The Effectiveness of Conflict Resolution Methods by the Africa Union: A case study of Burundi’s conflict resolution process

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Conflict is defined as disagreement between two or more parties. It manifests itself as either structural or violent. According to Johan Galtung, he clearly states that structural conflict emanates from conditions in which structures of society deny people the full realization of their potential. Further highlighting, if structural conflict is not controlled it leads to overt violence, in which the highest apex of violence is war.

 

The transition of violence into war habitually results into an intervention. The intervention can either patent itself as peacekeeping missions, peacemaking mission, peace building, or peace enforcement missions. These interventions in peace studies are also known as conflict resolution.

 

Conflict resolution also referred to as reconciliation is theorized as means and practices involved in enabling the peaceful ending of conflict and reprisal. This process is actualized by group members involved in the conflict and are committed to resolve the conflict. It encourages group members to openly and clearly communicate their motives and ideologies in regards to the ensuing conflict including engaging in collective negotiations.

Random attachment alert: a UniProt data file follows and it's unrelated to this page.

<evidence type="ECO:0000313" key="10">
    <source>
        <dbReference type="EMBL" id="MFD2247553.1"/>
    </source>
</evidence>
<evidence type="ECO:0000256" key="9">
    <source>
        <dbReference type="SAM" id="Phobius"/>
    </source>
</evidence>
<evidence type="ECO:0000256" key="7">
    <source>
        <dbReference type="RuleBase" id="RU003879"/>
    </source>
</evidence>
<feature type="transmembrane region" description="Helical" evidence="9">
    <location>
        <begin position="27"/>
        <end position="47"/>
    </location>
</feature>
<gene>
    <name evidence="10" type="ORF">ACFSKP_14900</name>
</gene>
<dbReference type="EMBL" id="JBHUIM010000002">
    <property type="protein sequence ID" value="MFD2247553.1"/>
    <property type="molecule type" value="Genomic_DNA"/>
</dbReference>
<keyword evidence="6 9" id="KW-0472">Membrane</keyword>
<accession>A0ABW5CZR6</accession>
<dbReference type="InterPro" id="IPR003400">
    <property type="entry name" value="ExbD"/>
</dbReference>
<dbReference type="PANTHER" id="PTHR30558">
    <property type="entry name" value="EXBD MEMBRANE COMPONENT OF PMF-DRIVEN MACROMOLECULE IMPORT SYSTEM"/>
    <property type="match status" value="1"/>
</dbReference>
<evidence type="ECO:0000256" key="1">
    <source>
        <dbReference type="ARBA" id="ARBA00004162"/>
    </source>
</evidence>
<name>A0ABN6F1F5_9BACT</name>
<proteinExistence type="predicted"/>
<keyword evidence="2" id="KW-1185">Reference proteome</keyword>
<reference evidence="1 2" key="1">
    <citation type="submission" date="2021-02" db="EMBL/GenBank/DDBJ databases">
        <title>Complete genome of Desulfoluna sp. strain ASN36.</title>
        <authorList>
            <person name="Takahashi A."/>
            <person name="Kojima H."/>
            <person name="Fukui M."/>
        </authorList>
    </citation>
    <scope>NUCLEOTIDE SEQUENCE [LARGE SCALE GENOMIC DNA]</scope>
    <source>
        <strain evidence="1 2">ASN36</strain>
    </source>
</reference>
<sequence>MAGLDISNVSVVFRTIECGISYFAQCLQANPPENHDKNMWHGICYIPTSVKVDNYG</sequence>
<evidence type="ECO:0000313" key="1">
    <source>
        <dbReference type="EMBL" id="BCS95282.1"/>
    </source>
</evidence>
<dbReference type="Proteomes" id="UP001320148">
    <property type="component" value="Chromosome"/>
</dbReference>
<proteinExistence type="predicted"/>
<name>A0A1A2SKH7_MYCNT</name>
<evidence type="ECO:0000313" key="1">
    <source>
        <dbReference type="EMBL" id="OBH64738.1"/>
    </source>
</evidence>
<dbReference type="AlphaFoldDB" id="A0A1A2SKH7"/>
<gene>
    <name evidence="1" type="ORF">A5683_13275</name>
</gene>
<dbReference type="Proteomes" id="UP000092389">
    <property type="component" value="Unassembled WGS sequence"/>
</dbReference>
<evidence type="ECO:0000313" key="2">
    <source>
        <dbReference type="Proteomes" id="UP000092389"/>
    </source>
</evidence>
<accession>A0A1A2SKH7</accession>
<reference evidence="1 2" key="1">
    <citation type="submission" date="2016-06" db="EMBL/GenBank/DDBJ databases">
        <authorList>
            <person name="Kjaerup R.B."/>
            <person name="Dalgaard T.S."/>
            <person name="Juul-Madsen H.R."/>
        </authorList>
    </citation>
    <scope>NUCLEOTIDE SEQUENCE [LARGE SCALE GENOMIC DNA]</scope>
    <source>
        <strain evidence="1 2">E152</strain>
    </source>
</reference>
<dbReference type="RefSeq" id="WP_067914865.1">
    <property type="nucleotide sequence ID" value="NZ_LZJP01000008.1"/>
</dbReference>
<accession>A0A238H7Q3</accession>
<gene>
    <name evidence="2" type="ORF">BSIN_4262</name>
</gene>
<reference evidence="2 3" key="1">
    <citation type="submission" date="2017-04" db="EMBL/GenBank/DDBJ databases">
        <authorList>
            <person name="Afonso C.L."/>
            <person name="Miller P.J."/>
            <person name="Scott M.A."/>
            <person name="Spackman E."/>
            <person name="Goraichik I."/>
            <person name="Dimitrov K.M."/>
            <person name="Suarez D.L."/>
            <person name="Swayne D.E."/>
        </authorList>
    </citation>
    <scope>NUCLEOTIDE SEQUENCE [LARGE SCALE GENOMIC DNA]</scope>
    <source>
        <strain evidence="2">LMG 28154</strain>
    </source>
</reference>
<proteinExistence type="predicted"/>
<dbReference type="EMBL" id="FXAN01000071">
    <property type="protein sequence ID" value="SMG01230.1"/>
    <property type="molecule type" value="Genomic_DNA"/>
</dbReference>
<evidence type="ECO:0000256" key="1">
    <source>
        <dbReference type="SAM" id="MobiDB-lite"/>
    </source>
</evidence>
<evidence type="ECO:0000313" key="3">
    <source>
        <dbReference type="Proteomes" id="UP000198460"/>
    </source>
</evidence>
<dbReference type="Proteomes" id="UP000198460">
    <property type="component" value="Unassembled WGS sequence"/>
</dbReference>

The Burundian civil war started in 1993 after the assassination of the then President Melchior Ndadaye, which led to an estimate of 50,000-100,000 mass death within a year. The assassination of President Melchior Ndadaye was succeeded by several others, which further propelled the civil war. The Burundi civil war lasted for 12 years with an estimated death of 300,000 amidst various peace processes.

 

Peace processes in Burundi involved ceasefire and peace agreements. In 2006, President Pierre

 

Nkurunzinza was elected by the Forces for the Defense of Democracy (FDD) as the incoming

 

President. This was the beginning of Burundi’s peaceful co-existence until 2015 when the bid by the incumbent President Pierre Nkurunzinza for a third term as President caused an unrest in Burundi.

 

Thus, the study shall seek to answer the question, how effective are the conflict resolution methods by Africa Union in preventing a recurrence of conflict?  It shall examine the Burundi conflict and its journey towards reconciliation with specific interest in the Africa Union and its role in Burundi’s conflict resolution process. The Peace and Security Council’s mandate and the implementation of the Africa Peace and Security Architecture in conflict resolution. Africa Union’s conflict resolution strategy for Burundi’s reconciliation, and understanding the possible relapse of Burundi into conflict, of interest, analyzing the loophole in the peace process initiating a possible relapse of Burundi into conflict.

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